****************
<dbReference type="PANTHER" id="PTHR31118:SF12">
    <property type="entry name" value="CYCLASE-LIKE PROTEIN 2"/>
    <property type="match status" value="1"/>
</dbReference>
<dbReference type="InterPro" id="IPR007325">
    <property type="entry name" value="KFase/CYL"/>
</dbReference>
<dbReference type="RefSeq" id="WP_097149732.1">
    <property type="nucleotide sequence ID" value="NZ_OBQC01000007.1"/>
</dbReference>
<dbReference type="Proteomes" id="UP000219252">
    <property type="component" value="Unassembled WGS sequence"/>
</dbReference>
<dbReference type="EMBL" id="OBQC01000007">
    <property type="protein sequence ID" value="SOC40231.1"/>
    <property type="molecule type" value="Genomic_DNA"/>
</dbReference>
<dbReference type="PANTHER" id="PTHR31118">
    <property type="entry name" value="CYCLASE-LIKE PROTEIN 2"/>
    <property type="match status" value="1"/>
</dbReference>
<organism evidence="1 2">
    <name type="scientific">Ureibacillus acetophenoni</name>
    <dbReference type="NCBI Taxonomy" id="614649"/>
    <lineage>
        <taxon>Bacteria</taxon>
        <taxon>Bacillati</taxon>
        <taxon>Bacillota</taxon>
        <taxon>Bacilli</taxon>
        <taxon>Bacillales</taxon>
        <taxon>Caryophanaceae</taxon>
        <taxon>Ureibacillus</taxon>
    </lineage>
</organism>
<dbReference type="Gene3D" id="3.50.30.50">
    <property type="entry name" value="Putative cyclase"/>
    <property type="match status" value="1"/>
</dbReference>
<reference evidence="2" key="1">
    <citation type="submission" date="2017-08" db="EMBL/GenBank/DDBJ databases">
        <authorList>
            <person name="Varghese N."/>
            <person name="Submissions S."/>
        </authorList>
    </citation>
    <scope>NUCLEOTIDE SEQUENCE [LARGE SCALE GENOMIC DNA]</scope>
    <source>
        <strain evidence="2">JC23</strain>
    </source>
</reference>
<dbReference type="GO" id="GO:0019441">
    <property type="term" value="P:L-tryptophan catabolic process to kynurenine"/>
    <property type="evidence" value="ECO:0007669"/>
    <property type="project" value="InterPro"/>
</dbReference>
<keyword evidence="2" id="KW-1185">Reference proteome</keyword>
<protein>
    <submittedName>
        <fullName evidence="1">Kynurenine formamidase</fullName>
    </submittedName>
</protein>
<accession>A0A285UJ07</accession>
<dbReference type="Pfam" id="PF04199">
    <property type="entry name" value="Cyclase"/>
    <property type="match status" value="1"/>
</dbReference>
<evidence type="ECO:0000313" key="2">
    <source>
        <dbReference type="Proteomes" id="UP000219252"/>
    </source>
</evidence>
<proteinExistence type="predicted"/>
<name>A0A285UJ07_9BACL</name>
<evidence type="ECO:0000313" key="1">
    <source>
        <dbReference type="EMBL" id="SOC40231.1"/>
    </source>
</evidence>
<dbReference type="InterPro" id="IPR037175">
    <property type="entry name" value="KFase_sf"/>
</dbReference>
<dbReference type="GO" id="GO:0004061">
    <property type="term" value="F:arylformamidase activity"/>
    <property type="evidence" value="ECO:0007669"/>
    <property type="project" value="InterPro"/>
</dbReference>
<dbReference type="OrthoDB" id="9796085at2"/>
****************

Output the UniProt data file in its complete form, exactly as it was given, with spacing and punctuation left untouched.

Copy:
<dbReference type="PANTHER" id="PTHR31118:SF12">
    <property type="entry name" value="CYCLASE-LIKE PROTEIN 2"/>
    <property type="match status" value="1"/>
</dbReference>
<dbReference type="InterPro" id="IPR007325">
    <property type="entry name" value="KFase/CYL"/>
</dbReference>
<dbReference type="RefSeq" id="WP_097149732.1">
    <property type="nucleotide sequence ID" value="NZ_OBQC01000007.1"/>
</dbReference>
<dbReference type="Proteomes" id="UP000219252">
    <property type="component" value="Unassembled WGS sequence"/>
</dbReference>
<dbReference type="EMBL" id="OBQC01000007">
    <property type="protein sequence ID" value="SOC40231.1"/>
    <property type="molecule type" value="Genomic_DNA"/>
</dbReference>
<dbReference type="PANTHER" id="PTHR31118">
    <property type="entry name" value="CYCLASE-LIKE PROTEIN 2"/>
    <property type="match status" value="1"/>
</dbReference>
<organism evidence="1 2">
    <name type="scientific">Ureibacillus acetophenoni</name>
    <dbReference type="NCBI Taxonomy" id="614649"/>
    <lineage>
        <taxon>Bacteria</taxon>
        <taxon>Bacillati</taxon>
        <taxon>Bacillota</taxon>
        <taxon>Bacilli</taxon>
        <taxon>Bacillales</taxon>
        <taxon>Caryophanaceae</taxon>
        <taxon>Ureibacillus</taxon>
    </lineage>
</organism>
<dbReference type="Gene3D" id="3.50.30.50">
    <property type="entry name" value="Putative cyclase"/>
    <property type="match status" value="1"/>
</dbReference>
<reference evidence="2" key="1">
    <citation type="submission" date="2017-08" db="EMBL/GenBank/DDBJ databases">
        <authorList>
            <person name="Varghese N."/>
            <person name="Submissions S."/>
        </authorList>
    </citation>
    <scope>NUCLEOTIDE SEQUENCE [LARGE SCALE GENOMIC DNA]</scope>
    <source>
        <strain evidence="2">JC23</strain>
    </source>
</reference>
<dbReference type="GO" id="GO:0019441">
    <property type="term" value="P:L-tryptophan catabolic process to kynurenine"/>
    <property type="evidence" value="ECO:0007669"/>
    <property type="project" value="InterPro"/>
</dbReference>
<keyword evidence="2" id="KW-1185">Reference proteome</keyword>
<protein>
    <submittedName>
        <fullName evidence="1">Kynurenine formamidase</fullName>
    </submittedName>
</protein>
<accession>A0A285UJ07</accession>
<dbReference type="Pfam" id="PF04199">
    <property type="entry name" value="Cyclase"/>
    <property type="match status" value="1"/>
</dbReference>
<evidence type="ECO:0000313" key="2">
    <source>
        <dbReference type="Proteomes" id="UP000219252"/>
    </source>
</evidence>
<proteinExistence type="predicted"/>
<name>A0A285UJ07_9BACL</name>
<evidence type="ECO:0000313" key="1">
    <source>
        <dbReference type="EMBL" id="SOC40231.1"/>
    </source>
</evidence>
<dbReference type="InterPro" id="IPR037175">
    <property type="entry name" value="KFase_sf"/>
</dbReference>
<dbReference type="GO" id="GO:0004061">
    <property type="term" value="F:arylformamidase activity"/>
    <property type="evidence" value="ECO:0007669"/>
    <property type="project" value="InterPro"/>
</dbReference>
<dbReference type="OrthoDB" id="9796085at2"/>